The problem with mixing clone stories and The Amazing Spider-Man, besides the fact that they have been done to death (no pun intended) — and badly done — is that a writer is tasked with covering the very nature of existence, consciousness, and the soul. Even unintelligent readers seem to inherently understand that the writer is entering into serious territory, so if the tale isn’t handled right it crumbles under its own weight.


Let’s put it another way: Even clones in real life would know that they are clones (i.e., see the panel of Gwen Stacy realizing what has happened before grabbing a knife to slit her own throat). Readers are the same way. Why should they care about Gwen Clone?

They shouldn’t — unless it is done well.


And there’s the rub. On Dan Slott’s watch, Peter Parker “died” and came back to life. The character has not had a single moment of honest reflection on his own death (or whatever it was, since it was never clear) since the series relaunched. Human beings — flesh and blood with thoughts and emotions and hopes and dreams — would be shaken to their core if they died and were brought back to life. Not Dan Slott’s Peter Parker.

Therefore, it stands to reason that if Mr. Slott does not even apply basic human reactions to the protagonist of the series then he will not do so in a meaningful way with clones.

DNM #1 appears to set up all sorts of twists and turns for Peter Parker in the next couple of months. That is the good news.

The bad news is this: Like most conspiracies, the people who weave them usually lose their audience in an incoherent mess that unravels with the least bit of scrutiny. Before you plunk down $4.99 for this book, consider Mr. Slott’s track record and then ask yourself if he seems up to the task.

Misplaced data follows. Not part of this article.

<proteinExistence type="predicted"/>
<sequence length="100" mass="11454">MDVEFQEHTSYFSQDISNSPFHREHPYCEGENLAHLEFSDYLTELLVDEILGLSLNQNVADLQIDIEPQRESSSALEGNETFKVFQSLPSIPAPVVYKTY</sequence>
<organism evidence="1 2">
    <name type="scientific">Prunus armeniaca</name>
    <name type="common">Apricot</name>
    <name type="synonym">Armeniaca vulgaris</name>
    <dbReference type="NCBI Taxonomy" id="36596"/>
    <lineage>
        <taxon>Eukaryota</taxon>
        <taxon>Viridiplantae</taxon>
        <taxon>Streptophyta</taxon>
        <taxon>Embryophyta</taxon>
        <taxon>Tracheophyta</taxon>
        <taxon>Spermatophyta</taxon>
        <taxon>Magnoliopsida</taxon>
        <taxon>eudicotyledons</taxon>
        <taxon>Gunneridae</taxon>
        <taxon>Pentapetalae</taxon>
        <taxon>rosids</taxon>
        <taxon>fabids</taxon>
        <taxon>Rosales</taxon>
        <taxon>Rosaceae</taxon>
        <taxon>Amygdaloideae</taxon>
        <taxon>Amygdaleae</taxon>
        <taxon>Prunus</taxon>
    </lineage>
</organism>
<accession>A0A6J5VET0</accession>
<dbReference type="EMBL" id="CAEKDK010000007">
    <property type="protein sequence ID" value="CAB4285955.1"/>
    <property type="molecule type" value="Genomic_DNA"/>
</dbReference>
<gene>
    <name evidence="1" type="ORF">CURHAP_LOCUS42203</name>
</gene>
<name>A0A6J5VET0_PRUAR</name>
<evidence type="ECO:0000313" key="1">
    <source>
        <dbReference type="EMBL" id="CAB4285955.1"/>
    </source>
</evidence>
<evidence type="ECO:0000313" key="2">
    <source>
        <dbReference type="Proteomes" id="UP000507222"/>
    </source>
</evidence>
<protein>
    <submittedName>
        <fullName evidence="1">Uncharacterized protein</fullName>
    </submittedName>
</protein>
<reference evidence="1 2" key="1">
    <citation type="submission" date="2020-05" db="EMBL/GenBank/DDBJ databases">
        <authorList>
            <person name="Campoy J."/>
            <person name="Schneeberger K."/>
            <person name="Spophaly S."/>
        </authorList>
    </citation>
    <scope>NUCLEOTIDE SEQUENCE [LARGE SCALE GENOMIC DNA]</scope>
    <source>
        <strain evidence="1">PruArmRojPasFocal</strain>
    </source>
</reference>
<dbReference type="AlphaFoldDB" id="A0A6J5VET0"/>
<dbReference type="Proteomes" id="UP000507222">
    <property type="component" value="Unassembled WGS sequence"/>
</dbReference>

Editor’s Note:

Regular readers of this blog remember the time when I accurately predicted Dan Slott’s “Arachno-Rockets.” It appears as though your friendly neighborhood blogger has another notch on the belt after having asked in February when “single-cell Spider-tracers” would arrive. DNM #1 does not quite give us a single-celled tracer, but it is “microscopic, sub-dermal.” Given that the function is essentially the same, we’ll consider that a win.


Dan Slott’s Spider-Man: ‘White Privilege’ is having Peter Parker resort to corporate espionage, getting Hobie Brown to die for his sins

Hobie Brown death

Your friendly neighborhood blogger said less than one month ago that Marvel writer Dan Slott’s setup for “Dead No More” was worth buying, but that all the warning signs were there “for another round of character assassination.” In lightening-fast speed that would make Olympic sprinter Usain Bolt blush, Mr. Slott managed to stab Peter Parker in the back and twist the knife in 21 days.